Www.alcoholandhealth.org1 Journal Club Alcohol and Health: Current Evidence July-August 2006.
Published byModified over 6 years ago
Presentation on theme: "Www.alcoholandhealth.org1 Journal Club Alcohol and Health: Current Evidence July-August 2006."— Presentation transcript:
www.alcoholandhealth.org1 Journal Club Alcohol and Health: Current Evidence July-August 2006
www.alcoholandhealth.org2 Featured Article Effect of oral acamprosate on abstinence in patients with alcohol dependence in a double-blind, placebo-controlled trial: the role of patient motivation Mason BJ, et al. J Psychiatr Res. 2006;40(5):382–392.
www.alcoholandhealth.org3 Study Objective To evaluate the… efficacy of acamprosate to maintain abstinence in U.S. patients with alcohol dependence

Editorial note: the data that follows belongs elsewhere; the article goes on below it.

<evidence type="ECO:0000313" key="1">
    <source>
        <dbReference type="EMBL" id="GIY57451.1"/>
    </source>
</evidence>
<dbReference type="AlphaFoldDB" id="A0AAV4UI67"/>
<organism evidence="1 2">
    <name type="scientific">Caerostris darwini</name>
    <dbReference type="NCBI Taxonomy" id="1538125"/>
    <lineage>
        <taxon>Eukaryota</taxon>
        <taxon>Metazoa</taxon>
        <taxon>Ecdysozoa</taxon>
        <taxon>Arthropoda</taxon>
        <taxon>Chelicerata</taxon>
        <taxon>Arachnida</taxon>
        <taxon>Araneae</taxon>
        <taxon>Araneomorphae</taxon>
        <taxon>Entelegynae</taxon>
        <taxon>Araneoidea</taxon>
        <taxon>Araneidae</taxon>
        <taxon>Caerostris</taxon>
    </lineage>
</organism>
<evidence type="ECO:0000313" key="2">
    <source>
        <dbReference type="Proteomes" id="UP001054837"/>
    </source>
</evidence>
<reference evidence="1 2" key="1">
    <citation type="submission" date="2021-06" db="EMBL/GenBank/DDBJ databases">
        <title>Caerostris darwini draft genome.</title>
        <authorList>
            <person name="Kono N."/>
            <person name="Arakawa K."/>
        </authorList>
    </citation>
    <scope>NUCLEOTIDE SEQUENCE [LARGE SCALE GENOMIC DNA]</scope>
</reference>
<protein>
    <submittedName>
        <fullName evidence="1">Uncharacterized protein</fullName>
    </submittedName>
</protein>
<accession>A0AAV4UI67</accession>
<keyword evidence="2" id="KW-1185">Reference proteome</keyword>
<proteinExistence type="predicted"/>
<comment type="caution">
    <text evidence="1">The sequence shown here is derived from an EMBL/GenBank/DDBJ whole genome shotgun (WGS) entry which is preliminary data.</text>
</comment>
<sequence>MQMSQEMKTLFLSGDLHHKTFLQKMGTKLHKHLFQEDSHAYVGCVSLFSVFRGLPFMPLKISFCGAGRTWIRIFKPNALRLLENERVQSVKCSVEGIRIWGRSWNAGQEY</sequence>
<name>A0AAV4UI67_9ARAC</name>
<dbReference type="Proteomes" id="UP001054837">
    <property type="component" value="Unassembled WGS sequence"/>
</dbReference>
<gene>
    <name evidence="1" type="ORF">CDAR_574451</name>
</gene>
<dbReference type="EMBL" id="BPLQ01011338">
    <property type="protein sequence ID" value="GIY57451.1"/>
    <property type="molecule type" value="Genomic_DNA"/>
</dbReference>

www.alcoholandhealth.org4 Study Design First randomized controlled trial of acamprosate in the United States Occurred in 21 alcohol treatment clinics Subjects, recruited primarily by newspaper ads, were assigned to receive daily… –2 g of acamprosate (n=258), –3 g of acamprosate (n=83), or –placebo (n=260) Also received self-help materials and 8 sessions of brief counseling
www.alcoholandhealth.org5 Are the Results of the Study Valid? Primary Guides: Was the assignment of patients to treatments randomized? Yes, and there were no statistically significant differences between groups at baseline. Were all patients who entered the trial properly accounted for and attributed at its conclusion? Yes. Was follow-up complete? 99% of subjects provided data for efficacy analyses; 13% were lost to follow-up, and 51% of subjects withdrew from the study. Were patients analyzed in the groups to which they were randomized? Yes, for the main analysis.
www.alcoholandhealth.org6 Are the Results of the Study Valid? (cont.) Secondary Guides: Were patients, health workers, and study personnel "blind" to treatment? Yes, patients and study personnel were blinded to treatment assignment. Were the groups similar at the start of the trial? Yes. Aside from the experimental intervention, were the groups treated equally? Yes.